Volume 506, Number 3, November II 2009
|Page(s)||1229 - 1241|
|Section||Interstellar and circumstellar matter|
|Published online||03 September 2009|
Physical structure and water line spectrum predictions of the intermediate mass protostar OMC2-FIR4
Laboratoire d'Astrophysique de l'Observatoire de Grenoble, BP 53, 38041 Grenoble Cedex 9, France e-mail: [ncrimier;ceccarel;lefloch;afaure]@obs.ujf-grenoble.fr
Accepted: 5 August 2009
Aims. Intermediate mass (IM) stars are an important component of our Galaxy, as they significantly contribute to the interstellar FUV field and, consequently, play an important role in the energy balance of the ISM. Despite their importance, very little is known about their formation process and only a few studies have been devoted to characterizing the first phases in the evolution of IM protostars. Here we consider in great detail the case of the brightest and closest known young IM protostar: FIR4 in the OMC2 component of the Orion molecular cloud complex.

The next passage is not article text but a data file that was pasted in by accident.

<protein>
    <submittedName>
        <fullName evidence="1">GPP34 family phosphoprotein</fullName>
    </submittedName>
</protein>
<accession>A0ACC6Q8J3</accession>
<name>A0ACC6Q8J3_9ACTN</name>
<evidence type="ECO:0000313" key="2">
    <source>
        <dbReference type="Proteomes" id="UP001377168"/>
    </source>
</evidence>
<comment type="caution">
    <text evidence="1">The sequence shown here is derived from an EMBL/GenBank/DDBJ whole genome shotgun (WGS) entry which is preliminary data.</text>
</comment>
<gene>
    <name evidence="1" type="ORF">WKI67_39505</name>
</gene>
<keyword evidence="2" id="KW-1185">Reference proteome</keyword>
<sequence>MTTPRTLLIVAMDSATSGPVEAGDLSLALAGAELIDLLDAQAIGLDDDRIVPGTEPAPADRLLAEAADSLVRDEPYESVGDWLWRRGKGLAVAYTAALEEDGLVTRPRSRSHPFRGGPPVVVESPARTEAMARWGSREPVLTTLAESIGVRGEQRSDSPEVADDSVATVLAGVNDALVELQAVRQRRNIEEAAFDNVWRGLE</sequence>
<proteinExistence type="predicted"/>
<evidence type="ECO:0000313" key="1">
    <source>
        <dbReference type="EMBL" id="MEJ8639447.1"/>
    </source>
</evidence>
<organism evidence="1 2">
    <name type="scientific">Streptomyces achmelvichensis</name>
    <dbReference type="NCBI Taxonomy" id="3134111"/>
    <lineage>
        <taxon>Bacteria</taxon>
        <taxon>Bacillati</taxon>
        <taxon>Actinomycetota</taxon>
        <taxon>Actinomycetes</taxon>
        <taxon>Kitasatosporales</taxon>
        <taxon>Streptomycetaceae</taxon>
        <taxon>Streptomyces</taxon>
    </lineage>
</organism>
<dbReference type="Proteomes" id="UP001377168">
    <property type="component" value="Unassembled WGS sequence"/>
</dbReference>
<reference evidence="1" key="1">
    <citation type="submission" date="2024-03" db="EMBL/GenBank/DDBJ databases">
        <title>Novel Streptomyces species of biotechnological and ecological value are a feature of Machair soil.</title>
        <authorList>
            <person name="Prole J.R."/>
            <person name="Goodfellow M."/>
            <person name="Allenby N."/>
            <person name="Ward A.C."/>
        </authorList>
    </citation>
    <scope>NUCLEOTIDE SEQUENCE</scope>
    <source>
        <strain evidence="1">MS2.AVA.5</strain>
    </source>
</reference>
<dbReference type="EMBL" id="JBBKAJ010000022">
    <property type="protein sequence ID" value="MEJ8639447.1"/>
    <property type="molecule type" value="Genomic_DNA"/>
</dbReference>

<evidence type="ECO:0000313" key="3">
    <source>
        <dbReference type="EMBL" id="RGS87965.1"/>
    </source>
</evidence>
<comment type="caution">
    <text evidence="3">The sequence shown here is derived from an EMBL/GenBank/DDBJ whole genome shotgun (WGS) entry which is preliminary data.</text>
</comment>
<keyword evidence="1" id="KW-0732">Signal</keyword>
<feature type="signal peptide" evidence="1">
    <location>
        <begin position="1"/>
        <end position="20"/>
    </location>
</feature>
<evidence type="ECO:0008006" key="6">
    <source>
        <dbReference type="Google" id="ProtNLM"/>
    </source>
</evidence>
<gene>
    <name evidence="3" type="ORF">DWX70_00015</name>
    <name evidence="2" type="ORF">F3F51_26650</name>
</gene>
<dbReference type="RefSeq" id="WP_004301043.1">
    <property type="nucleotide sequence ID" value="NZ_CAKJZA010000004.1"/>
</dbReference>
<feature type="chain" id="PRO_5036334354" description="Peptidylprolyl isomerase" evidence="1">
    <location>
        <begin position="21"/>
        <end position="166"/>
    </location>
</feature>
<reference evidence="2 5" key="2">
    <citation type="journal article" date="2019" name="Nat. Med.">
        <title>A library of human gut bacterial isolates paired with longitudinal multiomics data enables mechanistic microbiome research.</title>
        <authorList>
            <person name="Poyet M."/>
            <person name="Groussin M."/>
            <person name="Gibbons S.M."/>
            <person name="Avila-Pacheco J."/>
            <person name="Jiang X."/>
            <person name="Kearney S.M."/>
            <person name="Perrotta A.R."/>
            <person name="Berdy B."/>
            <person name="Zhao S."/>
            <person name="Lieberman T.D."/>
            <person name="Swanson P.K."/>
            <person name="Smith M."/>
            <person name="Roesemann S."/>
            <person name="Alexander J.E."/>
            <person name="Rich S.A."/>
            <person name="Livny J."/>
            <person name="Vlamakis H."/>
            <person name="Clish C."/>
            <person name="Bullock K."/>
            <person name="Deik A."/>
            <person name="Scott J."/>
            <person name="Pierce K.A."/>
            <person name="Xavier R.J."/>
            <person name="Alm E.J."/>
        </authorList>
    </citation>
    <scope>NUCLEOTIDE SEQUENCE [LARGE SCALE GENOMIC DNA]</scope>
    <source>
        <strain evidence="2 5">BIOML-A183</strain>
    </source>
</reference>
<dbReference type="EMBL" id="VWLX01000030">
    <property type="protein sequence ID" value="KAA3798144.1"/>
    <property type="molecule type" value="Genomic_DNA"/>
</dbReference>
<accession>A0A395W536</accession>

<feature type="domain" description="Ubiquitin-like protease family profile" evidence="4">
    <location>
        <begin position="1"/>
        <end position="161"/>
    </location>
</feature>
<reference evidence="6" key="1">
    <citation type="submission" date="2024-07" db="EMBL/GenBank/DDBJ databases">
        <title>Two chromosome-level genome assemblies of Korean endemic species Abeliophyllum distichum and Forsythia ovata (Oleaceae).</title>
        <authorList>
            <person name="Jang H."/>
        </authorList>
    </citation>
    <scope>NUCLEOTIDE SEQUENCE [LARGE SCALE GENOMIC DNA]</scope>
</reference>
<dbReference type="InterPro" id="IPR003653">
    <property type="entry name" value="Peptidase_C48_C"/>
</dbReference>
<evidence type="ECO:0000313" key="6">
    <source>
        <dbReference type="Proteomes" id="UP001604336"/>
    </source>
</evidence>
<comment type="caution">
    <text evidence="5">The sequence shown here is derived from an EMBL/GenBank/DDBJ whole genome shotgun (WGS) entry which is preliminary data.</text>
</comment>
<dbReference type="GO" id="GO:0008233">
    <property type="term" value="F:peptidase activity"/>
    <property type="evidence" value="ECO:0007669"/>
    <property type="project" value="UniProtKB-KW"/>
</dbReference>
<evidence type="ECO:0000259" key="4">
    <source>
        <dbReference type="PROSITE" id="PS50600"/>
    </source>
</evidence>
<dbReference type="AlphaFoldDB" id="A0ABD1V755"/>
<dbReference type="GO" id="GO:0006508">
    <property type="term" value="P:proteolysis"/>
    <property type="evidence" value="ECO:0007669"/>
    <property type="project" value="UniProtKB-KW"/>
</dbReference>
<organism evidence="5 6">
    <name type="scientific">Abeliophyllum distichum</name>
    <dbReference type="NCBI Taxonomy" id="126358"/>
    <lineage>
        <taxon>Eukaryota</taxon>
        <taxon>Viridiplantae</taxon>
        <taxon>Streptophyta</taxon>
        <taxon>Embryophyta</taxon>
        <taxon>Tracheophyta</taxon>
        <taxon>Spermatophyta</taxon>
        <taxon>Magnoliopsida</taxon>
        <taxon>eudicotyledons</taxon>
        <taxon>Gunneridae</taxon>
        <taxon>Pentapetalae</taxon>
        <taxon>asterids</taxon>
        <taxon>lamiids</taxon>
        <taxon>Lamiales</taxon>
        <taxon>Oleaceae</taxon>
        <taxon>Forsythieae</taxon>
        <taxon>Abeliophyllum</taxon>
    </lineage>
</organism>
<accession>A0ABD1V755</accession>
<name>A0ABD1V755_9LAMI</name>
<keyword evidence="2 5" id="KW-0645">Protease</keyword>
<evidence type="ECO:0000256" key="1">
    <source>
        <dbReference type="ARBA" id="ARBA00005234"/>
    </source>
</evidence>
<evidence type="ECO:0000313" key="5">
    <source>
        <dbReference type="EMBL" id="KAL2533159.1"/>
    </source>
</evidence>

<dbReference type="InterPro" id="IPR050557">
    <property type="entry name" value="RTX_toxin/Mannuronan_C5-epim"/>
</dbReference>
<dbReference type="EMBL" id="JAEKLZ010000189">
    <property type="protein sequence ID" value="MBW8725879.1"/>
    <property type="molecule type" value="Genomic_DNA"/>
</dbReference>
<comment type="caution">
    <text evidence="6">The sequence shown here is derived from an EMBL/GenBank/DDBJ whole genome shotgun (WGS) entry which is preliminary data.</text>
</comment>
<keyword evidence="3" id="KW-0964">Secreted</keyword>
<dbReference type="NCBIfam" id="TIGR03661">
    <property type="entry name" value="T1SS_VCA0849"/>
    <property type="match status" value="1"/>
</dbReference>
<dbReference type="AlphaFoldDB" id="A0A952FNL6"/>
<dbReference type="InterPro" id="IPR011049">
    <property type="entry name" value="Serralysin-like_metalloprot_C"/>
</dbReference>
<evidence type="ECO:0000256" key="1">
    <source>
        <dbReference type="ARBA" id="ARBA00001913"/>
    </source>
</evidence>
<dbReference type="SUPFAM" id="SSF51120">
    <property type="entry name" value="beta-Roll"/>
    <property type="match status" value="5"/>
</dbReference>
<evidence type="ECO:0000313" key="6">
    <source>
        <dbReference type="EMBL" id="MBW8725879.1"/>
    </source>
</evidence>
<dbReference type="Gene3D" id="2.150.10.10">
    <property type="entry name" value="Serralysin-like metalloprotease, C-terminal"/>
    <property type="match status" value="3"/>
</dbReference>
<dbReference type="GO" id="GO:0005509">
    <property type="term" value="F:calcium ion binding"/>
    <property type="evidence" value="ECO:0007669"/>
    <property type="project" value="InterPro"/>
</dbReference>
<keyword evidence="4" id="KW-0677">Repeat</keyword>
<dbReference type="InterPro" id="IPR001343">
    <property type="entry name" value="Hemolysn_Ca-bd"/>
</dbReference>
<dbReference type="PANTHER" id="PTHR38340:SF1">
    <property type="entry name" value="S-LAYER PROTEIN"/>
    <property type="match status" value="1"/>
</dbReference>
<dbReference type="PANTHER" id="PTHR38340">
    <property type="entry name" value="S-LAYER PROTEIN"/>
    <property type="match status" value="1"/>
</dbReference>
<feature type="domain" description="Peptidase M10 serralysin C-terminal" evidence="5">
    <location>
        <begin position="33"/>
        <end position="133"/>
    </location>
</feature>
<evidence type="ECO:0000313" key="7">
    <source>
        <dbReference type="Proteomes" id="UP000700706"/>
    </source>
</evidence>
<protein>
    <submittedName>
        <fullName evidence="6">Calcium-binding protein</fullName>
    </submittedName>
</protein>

Methods. We analyzed the available continuum emission (maps and SED) through one-dimensional dust radiative transfer calculations. We ran large grids of models to find the envelope model that reproduces the data best. The derived dust density and temperature profiles were then used to compute the gas temperature profile, equating gas cooling and heating terms across the envelope. Finally, we computed the water line spectrum for various possible values of water abundance.
Results. The luminosity of FIR4 has been reevaluated to 1000 , making FIR4 definitively an IM protostar. The envelope surrounding FIR4 has a relatively shallow density power-law index, ~0.6. The most surprising result is that the gas and dust are thermally decoupled in the interior of the envelope, where the dust ices sublimate at 100 K. This has important consequences in the interpretation of the line data. We provide the predictions for the water spectrum, and discuss in detail the lines that will be observed by the Herschel Space Observatory .
Key words: ISM: abundances / ISM: molecules / stars: formation
© ESO, 2009
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